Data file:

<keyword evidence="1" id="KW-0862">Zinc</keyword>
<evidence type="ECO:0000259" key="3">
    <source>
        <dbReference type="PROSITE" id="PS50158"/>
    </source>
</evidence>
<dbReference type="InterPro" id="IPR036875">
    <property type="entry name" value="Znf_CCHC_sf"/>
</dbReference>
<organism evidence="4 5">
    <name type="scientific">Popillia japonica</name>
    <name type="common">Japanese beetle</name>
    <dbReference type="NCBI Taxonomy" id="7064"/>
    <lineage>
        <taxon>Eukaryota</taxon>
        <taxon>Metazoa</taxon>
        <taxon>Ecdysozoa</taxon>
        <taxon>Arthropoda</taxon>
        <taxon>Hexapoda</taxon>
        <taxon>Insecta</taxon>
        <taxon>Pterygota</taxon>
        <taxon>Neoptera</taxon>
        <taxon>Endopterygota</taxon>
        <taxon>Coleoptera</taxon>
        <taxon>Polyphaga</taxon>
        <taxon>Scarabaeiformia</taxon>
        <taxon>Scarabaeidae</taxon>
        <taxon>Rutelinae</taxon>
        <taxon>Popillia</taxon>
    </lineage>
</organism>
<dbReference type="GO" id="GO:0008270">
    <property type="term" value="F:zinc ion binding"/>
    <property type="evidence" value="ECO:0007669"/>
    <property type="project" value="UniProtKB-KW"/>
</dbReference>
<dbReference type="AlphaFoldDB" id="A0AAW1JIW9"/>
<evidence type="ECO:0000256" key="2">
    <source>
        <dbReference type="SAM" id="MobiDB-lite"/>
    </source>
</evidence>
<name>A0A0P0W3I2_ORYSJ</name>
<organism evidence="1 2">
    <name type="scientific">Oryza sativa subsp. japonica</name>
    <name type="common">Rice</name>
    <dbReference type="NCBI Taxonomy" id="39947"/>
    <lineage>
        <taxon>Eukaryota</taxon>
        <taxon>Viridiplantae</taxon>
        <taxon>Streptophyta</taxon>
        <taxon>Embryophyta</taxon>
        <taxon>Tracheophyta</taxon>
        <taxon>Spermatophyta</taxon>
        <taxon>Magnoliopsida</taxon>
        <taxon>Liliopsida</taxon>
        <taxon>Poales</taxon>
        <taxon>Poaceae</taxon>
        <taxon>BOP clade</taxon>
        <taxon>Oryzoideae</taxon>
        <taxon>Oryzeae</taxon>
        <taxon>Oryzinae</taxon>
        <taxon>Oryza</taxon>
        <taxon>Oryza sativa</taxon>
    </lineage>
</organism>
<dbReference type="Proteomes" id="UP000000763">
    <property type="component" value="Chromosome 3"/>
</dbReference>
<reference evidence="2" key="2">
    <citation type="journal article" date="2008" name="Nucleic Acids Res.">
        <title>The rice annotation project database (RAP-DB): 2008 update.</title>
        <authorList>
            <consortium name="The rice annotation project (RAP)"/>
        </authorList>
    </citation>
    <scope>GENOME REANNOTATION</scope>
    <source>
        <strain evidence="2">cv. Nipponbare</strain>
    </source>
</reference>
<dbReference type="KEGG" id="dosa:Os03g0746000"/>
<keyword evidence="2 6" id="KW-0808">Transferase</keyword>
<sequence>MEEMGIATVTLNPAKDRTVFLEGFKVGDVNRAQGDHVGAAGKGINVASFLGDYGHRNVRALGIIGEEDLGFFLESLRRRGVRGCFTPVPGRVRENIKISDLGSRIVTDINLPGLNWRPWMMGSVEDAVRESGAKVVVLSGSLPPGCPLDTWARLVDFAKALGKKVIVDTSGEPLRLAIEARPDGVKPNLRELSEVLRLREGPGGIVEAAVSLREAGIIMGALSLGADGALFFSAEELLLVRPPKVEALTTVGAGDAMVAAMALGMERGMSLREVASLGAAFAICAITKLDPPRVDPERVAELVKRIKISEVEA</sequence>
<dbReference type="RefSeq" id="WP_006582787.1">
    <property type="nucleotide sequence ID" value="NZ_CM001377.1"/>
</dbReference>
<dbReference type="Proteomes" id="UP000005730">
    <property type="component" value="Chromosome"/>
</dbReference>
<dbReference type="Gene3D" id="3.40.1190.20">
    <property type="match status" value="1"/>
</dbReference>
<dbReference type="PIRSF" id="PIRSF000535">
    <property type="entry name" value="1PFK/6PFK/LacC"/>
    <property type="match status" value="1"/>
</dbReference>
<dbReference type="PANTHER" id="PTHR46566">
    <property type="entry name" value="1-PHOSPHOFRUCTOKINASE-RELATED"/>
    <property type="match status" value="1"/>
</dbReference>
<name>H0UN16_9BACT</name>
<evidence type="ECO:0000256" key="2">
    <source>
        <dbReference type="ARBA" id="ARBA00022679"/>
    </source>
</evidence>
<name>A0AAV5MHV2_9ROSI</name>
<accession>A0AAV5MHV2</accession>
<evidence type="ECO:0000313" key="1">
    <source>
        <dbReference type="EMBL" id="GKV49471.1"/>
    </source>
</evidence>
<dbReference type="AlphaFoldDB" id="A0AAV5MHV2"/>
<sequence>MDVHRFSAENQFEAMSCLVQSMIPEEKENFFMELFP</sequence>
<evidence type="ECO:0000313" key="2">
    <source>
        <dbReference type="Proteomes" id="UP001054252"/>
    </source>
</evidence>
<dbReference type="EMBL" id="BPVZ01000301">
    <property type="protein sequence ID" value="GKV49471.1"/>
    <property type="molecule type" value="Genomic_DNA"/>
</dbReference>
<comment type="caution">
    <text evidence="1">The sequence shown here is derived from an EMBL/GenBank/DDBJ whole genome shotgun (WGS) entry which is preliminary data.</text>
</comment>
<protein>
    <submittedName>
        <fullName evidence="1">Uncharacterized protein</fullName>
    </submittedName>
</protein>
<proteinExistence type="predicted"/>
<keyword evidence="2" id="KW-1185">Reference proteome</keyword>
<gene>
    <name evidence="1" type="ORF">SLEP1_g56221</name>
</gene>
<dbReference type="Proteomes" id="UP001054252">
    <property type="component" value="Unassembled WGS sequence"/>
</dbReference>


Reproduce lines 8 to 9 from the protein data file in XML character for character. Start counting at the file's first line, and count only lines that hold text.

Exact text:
    <property type="entry name" value="Znf_CCHC_sf"/>
</dbReference>